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I'm interested in how and why the verb cleave has two totally opposite definitions:

Definition I. Split or sever (something)

Definiiton II. Adhere strongly to

The referenced website shows the same etymology for both definitions?

Moreover, how can one manage or differentiate these two definitions, to obviate confusion?

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english.stackexchange.com/questions/29805/… suggests different etymologies for the two meanings. – James McLeod Jun 14 '14 at 16:12
They're different words (according to the best analysis). They have different etymologies, and have arrived at the same spelling and pronunciation by convergent evolution. They are homonyms. Wikipedia: In linguistics, a homonym is, in the strict sense, one of a group of words that share the same spelling and pronunciation but may have different meanings. So, the verbs cleave and cleave (dictionaries usually slap on a temporary 1 and 2). – Edwin Ashworth Jun 14 '14 at 16:49
Doesn't common usage in the 2nd definition require an additional "to" after "cleave", or is that purely biblical? – billjamesdev Jun 14 '14 at 17:26

OED does differentiate the etymologies:

s.v. cleave, v.1

  1. a. trans. To part or divide by a cutting blow; to hew asunder; to split.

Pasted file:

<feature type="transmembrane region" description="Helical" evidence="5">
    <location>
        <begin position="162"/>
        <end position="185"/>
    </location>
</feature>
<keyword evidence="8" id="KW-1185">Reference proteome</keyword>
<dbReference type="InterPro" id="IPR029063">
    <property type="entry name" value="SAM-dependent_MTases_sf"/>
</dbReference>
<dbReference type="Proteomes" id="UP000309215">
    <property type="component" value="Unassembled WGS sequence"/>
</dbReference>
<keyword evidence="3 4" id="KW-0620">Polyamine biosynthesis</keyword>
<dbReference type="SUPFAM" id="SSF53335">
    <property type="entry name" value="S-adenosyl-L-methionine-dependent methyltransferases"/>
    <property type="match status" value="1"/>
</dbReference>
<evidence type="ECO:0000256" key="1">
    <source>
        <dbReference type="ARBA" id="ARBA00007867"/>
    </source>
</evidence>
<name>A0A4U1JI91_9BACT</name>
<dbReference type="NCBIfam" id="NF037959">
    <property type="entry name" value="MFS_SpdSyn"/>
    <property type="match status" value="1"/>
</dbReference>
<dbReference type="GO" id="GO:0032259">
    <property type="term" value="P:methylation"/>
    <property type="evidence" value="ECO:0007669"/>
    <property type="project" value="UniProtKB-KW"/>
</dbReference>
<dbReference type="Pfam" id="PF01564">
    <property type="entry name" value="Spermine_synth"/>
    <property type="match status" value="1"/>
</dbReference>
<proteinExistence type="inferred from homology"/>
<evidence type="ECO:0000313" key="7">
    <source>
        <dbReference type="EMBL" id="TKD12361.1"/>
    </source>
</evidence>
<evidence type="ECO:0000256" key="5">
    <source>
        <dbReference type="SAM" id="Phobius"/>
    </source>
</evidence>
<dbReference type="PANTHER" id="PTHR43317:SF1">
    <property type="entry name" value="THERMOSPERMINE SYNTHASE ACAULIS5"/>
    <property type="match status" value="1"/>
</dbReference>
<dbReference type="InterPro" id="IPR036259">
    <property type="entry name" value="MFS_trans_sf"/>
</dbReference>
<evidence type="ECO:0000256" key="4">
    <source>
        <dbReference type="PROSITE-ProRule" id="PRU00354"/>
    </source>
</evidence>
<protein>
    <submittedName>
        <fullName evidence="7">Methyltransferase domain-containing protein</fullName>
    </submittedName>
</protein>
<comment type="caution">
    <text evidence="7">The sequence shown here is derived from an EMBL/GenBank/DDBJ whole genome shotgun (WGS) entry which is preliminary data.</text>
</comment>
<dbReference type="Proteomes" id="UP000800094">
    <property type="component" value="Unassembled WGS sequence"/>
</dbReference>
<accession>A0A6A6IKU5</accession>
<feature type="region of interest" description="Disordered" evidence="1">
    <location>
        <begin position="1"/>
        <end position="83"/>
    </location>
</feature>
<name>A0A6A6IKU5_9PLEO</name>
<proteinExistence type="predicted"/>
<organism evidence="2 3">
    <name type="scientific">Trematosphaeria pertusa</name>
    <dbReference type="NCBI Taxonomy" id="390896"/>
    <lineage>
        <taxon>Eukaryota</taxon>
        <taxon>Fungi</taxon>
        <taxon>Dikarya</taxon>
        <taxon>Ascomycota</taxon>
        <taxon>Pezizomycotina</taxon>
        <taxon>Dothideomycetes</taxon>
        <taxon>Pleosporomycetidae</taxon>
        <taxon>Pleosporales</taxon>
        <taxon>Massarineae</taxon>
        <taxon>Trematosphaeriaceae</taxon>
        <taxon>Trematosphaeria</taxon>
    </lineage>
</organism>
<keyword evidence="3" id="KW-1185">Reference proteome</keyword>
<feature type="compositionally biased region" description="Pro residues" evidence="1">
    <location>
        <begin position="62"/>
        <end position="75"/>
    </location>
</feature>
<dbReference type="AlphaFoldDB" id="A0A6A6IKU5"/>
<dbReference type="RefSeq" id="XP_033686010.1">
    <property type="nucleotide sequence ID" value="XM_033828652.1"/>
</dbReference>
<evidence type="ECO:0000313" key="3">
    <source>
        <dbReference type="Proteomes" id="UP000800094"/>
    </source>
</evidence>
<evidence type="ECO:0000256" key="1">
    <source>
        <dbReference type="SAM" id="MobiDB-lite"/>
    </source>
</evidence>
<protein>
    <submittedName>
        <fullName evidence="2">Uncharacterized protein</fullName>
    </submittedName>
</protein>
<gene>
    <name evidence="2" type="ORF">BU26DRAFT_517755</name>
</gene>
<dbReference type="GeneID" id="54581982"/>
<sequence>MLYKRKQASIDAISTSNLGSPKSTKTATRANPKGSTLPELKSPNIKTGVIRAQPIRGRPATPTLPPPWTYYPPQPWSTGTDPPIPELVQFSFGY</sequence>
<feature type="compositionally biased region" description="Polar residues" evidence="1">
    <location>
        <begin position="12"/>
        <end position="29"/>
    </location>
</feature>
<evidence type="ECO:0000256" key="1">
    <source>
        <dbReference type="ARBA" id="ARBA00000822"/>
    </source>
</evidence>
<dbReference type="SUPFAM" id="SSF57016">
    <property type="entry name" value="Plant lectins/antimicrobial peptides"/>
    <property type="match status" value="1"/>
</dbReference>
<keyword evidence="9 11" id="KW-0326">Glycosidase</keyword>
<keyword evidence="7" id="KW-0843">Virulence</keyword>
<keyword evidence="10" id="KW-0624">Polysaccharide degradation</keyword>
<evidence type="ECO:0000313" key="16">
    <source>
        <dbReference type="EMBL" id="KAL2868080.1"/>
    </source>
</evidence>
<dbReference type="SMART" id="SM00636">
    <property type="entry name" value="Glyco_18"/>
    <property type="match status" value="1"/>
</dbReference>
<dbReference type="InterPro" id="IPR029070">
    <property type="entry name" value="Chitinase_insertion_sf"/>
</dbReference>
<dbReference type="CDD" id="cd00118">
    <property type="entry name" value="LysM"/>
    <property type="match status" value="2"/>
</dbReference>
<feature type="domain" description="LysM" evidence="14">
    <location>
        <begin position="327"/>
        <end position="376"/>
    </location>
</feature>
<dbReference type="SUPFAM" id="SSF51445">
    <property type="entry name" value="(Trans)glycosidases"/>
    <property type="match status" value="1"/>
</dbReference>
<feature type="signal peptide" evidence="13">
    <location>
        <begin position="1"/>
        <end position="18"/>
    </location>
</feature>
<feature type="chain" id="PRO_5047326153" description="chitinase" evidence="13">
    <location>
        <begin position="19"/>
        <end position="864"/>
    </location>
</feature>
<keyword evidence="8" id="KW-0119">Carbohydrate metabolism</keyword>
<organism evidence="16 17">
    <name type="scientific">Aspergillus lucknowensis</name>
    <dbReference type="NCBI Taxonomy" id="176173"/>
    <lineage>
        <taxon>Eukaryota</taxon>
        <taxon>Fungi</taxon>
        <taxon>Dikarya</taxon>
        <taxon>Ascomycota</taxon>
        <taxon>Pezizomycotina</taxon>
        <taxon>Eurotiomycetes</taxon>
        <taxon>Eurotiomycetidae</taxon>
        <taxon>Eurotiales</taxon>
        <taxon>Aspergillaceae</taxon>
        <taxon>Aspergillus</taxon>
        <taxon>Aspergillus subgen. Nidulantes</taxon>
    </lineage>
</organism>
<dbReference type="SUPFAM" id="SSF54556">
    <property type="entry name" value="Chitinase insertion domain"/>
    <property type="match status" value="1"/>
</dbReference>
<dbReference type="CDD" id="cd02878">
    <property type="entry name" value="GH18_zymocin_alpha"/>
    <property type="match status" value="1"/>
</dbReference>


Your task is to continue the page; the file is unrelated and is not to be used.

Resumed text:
Etymology: Common Germanic: Old English clíofan, cléofan, past tense cléaf, plural clufon, past participle clofen . . .

s.v. cleave, v.2

  1. To stick fast or adhere, as by a glutinous surface, to . . .

Etymology: Old English had two verbs; clífan strong (* cláf, plural clifon, clifen), and clifian, cleofian weak (clifode, -od ).

Biblically enjoined to “cleave unto his wife,” poor Henry VIII appears indeed to have got sadly confused between these two senses, though curiously not in the case of wife #4.

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Thanks. Were you able to answer: Moreover, how can one manage or differentiate these two definitions, to obviate confusion? If not, would you please explain in your answer and not in comments? – Timere Jun 29 '14 at 2:57

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